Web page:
Treatment for hepatitis C was highly effective in clearing
the virus in young people coinfected with HIV and hepatitis C through vertical infection, despite advanced fibrosis
Spanish researchers report in the Journal of Viral Hepatitis.
Children who acquire both HIV and hepatitis C at birth may
be at higher risk of liver damage due to hepatitis C than children infected with
hepatitis C alone. Direct-acting antiviral treatment for children has lagged
behind adult treatment owing to a lack of studies. Sofosbuvir/ledipasvir (Harvoni)
was approved for treatment of children and adolescents over the age of 12 years
in 2017 in the United States and European Union.
trial of sofosbuvir/ledipasvir in adolescents aged 6 to 11 years reported in
2017 that the combination was safe and highly effective and Harvoni and
sofosbuvir (Sovaldi) were approved for use in children aged 3 years and over by
the US Food and Drug Administration in September 2019 for genotypes 1, 2, 4, 5
But real-world data on treatment of hepatitis C in
adolescents and young people are lacking.
Spanish researchers reported on the outcomes of 80 children
and young people vertically infected with HIV and hepatitis C. The children
were being followed as part of a national cohort of children and adolescents with
HIV and represent around 85% of vertically coinfected children in Spain.
Although they form a small proportion of young people living with HIV (around 4%)
in the Spanish national cohort, investigators described this group as
especially hard to treat, so these findings are relevant for other settings.
A comparison of 67 of the 80 cohort members with children
and young people vertically infected with hepatitis C alone showed that by the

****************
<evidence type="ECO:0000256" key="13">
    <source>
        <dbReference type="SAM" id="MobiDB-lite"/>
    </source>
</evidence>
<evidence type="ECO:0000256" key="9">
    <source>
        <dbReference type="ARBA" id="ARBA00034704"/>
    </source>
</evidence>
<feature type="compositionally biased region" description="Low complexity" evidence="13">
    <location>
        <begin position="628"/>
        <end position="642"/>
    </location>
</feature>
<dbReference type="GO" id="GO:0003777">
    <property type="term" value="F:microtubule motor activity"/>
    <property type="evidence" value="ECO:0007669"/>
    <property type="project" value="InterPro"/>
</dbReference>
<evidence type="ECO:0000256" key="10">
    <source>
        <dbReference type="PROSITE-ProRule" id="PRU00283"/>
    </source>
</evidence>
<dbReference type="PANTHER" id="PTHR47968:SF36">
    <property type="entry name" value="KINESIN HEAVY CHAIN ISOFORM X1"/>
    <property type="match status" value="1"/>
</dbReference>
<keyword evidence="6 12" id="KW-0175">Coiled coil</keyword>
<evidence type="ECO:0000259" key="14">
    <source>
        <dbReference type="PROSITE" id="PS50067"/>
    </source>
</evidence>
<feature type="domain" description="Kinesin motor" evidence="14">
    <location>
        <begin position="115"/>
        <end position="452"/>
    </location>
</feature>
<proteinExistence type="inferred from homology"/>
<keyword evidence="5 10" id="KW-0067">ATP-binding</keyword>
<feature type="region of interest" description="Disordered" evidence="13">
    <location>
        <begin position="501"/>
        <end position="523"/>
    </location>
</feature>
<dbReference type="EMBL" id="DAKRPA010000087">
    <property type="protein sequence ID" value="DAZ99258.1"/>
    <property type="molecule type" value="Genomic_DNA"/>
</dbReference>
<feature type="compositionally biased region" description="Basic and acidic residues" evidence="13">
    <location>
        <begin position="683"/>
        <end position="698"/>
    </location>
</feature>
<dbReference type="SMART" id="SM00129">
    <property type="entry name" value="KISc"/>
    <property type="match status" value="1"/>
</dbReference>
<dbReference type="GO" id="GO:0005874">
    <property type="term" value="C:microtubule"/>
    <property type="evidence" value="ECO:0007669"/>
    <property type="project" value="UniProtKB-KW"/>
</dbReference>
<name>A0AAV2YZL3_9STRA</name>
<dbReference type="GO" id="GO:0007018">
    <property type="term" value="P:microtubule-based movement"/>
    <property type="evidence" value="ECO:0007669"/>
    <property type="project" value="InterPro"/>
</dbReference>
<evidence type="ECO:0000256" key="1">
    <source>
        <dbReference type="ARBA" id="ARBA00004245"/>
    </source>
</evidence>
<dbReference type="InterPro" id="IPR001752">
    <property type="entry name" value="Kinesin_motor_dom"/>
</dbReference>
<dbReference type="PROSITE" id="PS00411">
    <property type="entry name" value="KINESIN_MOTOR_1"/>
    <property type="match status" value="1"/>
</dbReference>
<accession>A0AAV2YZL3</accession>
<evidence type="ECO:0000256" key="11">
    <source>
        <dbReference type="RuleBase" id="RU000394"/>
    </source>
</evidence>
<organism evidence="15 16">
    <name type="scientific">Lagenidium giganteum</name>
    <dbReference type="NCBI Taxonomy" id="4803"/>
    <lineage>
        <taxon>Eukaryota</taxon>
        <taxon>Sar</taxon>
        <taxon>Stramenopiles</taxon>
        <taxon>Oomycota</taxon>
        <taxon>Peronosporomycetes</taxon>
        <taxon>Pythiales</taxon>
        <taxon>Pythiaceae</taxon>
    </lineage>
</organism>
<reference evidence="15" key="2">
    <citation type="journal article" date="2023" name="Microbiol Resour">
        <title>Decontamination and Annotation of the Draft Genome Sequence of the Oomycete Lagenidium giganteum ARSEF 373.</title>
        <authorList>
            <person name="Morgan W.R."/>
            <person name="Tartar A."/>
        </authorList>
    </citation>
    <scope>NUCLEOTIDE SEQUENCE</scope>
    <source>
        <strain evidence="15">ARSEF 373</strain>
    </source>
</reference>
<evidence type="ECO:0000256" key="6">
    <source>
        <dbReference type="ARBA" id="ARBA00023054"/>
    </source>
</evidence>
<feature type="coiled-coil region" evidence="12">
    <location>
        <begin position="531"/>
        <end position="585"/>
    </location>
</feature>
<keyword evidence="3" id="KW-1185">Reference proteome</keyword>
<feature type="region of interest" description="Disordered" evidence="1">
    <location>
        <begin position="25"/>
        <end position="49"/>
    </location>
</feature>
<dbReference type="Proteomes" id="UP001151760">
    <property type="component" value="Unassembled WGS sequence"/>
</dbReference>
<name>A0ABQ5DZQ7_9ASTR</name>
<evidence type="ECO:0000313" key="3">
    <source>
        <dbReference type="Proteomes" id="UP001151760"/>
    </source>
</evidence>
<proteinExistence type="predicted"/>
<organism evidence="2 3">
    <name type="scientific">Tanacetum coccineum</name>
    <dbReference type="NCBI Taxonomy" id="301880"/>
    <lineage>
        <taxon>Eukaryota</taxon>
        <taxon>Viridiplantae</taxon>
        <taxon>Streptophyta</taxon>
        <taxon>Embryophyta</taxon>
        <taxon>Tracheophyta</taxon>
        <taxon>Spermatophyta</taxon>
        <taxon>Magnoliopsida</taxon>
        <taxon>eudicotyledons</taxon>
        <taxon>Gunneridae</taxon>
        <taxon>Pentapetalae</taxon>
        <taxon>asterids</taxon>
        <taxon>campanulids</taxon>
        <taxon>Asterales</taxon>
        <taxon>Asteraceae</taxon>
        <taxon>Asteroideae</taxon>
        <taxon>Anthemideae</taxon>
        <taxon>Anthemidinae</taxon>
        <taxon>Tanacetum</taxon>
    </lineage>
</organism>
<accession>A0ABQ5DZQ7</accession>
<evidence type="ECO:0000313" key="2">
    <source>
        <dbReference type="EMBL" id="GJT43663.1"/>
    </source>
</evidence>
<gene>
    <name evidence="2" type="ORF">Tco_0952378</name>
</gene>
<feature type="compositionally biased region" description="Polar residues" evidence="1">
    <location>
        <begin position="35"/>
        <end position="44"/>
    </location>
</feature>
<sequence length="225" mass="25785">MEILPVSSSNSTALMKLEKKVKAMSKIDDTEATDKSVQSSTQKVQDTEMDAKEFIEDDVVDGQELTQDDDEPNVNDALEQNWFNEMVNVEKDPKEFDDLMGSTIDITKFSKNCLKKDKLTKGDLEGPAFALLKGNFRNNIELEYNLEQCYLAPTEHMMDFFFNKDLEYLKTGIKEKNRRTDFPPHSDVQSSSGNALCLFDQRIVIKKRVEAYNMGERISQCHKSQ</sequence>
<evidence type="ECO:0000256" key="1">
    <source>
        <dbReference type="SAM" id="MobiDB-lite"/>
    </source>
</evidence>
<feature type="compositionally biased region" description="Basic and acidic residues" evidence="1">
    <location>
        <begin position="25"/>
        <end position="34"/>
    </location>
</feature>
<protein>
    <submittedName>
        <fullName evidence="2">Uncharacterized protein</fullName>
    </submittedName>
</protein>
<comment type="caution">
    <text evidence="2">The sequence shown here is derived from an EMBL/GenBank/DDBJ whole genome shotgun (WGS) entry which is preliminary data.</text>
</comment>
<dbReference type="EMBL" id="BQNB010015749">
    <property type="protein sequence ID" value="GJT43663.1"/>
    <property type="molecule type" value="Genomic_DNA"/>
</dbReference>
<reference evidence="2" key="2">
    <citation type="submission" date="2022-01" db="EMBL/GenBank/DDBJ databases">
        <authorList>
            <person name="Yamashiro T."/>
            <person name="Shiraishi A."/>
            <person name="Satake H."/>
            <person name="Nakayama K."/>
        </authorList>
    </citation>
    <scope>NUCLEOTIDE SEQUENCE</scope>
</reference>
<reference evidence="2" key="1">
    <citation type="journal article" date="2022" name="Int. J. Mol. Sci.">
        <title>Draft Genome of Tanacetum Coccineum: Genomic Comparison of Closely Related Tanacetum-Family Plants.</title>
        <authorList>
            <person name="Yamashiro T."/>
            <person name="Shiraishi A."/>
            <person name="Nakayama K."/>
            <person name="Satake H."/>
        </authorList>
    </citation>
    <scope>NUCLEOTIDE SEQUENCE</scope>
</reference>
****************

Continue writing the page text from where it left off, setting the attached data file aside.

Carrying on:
age of 20, coinfected cohort members were more likely to have developed advanced
fibrosis (26% vs 20%). Progression to advanced fibrosis occurred during adolescence
in both groups, emphasising the importance of access to direct-acting antiviral
treatment before adolescence (Sainz).
Of the 80 children and young people, 27 underwent treatment
with direct-acting antivirals between 2015 and 2018. Twenty-two could not be
treated due to lack of data on use of the drugs in their age group or concerns
about adherence. The remainder were either lost to follow-up or died during
The average age of those treated is an indictment of the slow
progress in research into hepatitis C treatment in children. The median age at
treatment was 23 years and 30% had F3 or F4 fibrosis, indicating advanced liver
damage. Only one in four of those treated was under the age of 21. One in five
had undergone previous unsuccessful treatment with pegylated interferon and ribavirin,
the remainder were previously untreated.
Treated cohort members also had very advanced HIV disease.
Just over one in five (22%) had CDC stage C disease – either a CD4 count below
200 or an AIDS-defining illness – at the time they were treated, and treated
cohort members had taken a median of seven antiretroviral regimens. All were on antiretroviral treatment at the time of hepatitis C treatment and 24 out of 27 had an undetectable HIV viral load.
The predominant form of direct-acting antiviral treatment was sofosbuvir /
ledipasvir (70%) with the remainder treated with one of five combination regimens.
Almost all (22 out of 27) underwent 12 weeks of treatment. All were cured of
“Now that DAAS are approved and available for adolescent use,
it would be interesting treating these patients at early adolescence as it is
possible and safe,” the study authors conclude. “Treatment of patients before
the start of their sexual life would have also benefits in terms of preventing